Light stains should have completely disappeared, while the darker ones should have started to fade.
Step 5. Repeat
Now all you have to do is re-apply the black streak remover, and continue scrubbing until your pride and joy comes out squeaky clean — easy, right?
P.S. Each black streak remover will arrive with its own user instructions, so feel free to deviate from this guide in order to optimize its performance.
Why Do Caravans Get Black Streaks?
So, we’ve covered how to get rid of these mysterious black streaks, but have you ever been curious as to where they come from in the first place? Well, there are actually two main causes.
Above most caravan windows and doors are tiny channels designed to redirect rain. Much like the gutters on our homes without wheels, over time, they can get kind of messy. In this scenario, they fill something known as a biofilm.
Biofilm is an umbrella term for a build-up of various microorganisms, and when your caravan goes into storage, these little critters grow and grow, forming a more significant film. Algae and particulate debris then join the party.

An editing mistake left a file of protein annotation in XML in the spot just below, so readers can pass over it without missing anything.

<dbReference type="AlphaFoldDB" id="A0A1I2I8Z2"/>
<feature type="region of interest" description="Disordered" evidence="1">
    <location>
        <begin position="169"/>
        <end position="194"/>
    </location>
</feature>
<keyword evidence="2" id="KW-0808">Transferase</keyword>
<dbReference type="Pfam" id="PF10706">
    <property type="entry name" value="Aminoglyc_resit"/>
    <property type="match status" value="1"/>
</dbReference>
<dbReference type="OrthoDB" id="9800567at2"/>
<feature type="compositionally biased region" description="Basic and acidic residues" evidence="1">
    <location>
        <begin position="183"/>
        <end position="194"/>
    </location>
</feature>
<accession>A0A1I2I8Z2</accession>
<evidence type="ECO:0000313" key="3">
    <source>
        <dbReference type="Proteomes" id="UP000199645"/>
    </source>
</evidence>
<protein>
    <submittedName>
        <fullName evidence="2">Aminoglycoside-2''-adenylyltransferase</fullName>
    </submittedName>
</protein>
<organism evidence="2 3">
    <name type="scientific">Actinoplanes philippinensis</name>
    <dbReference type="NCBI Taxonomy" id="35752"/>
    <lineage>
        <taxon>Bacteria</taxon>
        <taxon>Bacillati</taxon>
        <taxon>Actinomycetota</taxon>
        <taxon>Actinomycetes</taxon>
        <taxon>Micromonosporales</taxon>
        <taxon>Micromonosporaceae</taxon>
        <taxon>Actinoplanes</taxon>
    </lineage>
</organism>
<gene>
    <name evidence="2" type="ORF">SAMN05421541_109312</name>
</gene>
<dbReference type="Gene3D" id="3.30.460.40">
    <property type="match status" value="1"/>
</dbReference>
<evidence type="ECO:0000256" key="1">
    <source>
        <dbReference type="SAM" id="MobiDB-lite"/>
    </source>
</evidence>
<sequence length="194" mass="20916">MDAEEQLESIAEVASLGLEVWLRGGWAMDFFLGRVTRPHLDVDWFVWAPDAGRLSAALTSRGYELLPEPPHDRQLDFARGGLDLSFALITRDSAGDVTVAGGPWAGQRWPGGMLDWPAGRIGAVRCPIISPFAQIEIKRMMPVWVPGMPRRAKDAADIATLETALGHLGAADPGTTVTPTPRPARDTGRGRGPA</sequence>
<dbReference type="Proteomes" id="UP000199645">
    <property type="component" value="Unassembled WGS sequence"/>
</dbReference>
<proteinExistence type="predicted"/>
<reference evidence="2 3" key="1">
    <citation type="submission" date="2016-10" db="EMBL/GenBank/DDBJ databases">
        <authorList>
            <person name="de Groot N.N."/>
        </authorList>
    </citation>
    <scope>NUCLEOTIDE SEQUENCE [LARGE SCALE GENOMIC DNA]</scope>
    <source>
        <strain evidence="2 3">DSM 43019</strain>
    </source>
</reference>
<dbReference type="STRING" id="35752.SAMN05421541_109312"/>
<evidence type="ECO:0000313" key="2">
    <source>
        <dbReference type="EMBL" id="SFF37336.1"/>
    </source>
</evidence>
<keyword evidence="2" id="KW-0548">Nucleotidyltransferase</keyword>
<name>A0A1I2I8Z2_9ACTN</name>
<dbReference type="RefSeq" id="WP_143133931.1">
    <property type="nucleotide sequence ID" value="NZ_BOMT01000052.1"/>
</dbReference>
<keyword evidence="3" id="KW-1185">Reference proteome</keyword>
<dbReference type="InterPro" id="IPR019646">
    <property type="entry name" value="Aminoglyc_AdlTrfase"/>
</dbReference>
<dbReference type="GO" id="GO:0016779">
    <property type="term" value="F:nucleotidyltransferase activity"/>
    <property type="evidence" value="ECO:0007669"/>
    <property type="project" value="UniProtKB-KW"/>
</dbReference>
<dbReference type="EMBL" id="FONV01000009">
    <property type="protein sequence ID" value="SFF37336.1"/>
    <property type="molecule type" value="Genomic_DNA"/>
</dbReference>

When you unleash your caravan for your next trip, rain waters disturb the built-up and force the biofilm and its friends out across the exterior wall, forming those all too familiar black lines.
There’s another reason why these streaks are almost always more severe around the black rubber seals of windows and doors.
Rubber is a resilient natural material, but it’s by no means impervious to decay. Gradually, temperature changes and UV damage cause it to break down, and the tiny little pieces that come loose are washed down the side of the caravan where they form those troublesome black streaks.
The rubber particles then provide a frictional surface for more debris to accumulate.
There are two ways to keep the black streaks at bay. One is to wash your caravan frequently, applying the black streak remover directly to the rubber seals to remove any denatured particles before they become a problem.
The second is to treat your caravan exterior with an overwinter substance that reduces surface friction, reducing the chance that particulate matter will find anchorage.
How Do I Keep My Caravan From Turning Green?
To prevent your caravan from going green, all you really need to do is wash it every few weeks with warm, soapy water, but If your caravan has already got a severe case of the green goop, it’s not so simple.
Green stains are actually made up of algae, and once this organism has a foothold on your mobile home, it can be a tricky squatter to get rid of. Even if you give your caravan a good clean, the spores can survive and grow back.
The trick is to use a cleaning solution that kills off the spores for good, but don’t choose something too abrasive as it will damage your caravan. You should also opt for a low-pressure hose and a soft bristle car brush rather than pressure washers and rough sponges.
Give your home on wheels a clean with your caravan-friendly gear, and the green won’t give you any more grief!